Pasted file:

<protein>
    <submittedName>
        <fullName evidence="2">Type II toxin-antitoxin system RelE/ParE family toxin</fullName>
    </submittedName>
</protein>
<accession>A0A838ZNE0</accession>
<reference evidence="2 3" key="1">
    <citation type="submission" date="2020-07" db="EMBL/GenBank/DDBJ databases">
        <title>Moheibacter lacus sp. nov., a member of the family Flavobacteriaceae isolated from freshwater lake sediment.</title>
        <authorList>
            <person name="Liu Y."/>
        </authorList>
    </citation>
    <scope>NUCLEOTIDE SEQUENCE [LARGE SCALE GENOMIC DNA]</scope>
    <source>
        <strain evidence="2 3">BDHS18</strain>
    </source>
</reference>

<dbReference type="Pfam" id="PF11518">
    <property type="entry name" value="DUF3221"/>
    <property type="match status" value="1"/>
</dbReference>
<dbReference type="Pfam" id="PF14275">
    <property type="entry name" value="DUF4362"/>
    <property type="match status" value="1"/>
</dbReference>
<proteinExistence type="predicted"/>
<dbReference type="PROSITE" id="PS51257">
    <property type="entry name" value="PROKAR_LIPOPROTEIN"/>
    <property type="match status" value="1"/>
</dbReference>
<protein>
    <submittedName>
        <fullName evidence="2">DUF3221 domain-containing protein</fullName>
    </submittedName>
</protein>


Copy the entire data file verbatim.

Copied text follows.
<protein>
    <submittedName>
        <fullName evidence="2">Type II toxin-antitoxin system RelE/ParE family toxin</fullName>
    </submittedName>
</protein>
<accession>A0A838ZNE0</accession>
<reference evidence="2 3" key="1">
    <citation type="submission" date="2020-07" db="EMBL/GenBank/DDBJ databases">
        <title>Moheibacter lacus sp. nov., a member of the family Flavobacteriaceae isolated from freshwater lake sediment.</title>
        <authorList>
            <person name="Liu Y."/>
        </authorList>
    </citation>
    <scope>NUCLEOTIDE SEQUENCE [LARGE SCALE GENOMIC DNA]</scope>
    <source>
        <strain evidence="2 3">BDHS18</strain>
    </source>
</reference>

<dbReference type="Pfam" id="PF11518">
    <property type="entry name" value="DUF3221"/>
    <property type="match status" value="1"/>
</dbReference>
<dbReference type="Pfam" id="PF14275">
    <property type="entry name" value="DUF4362"/>
    <property type="match status" value="1"/>
</dbReference>
<proteinExistence type="predicted"/>
<dbReference type="PROSITE" id="PS51257">
    <property type="entry name" value="PROKAR_LIPOPROTEIN"/>
    <property type="match status" value="1"/>
</dbReference>
<protein>
    <submittedName>
        <fullName evidence="2">DUF3221 domain-containing protein</fullName>
    </submittedName>
</protein>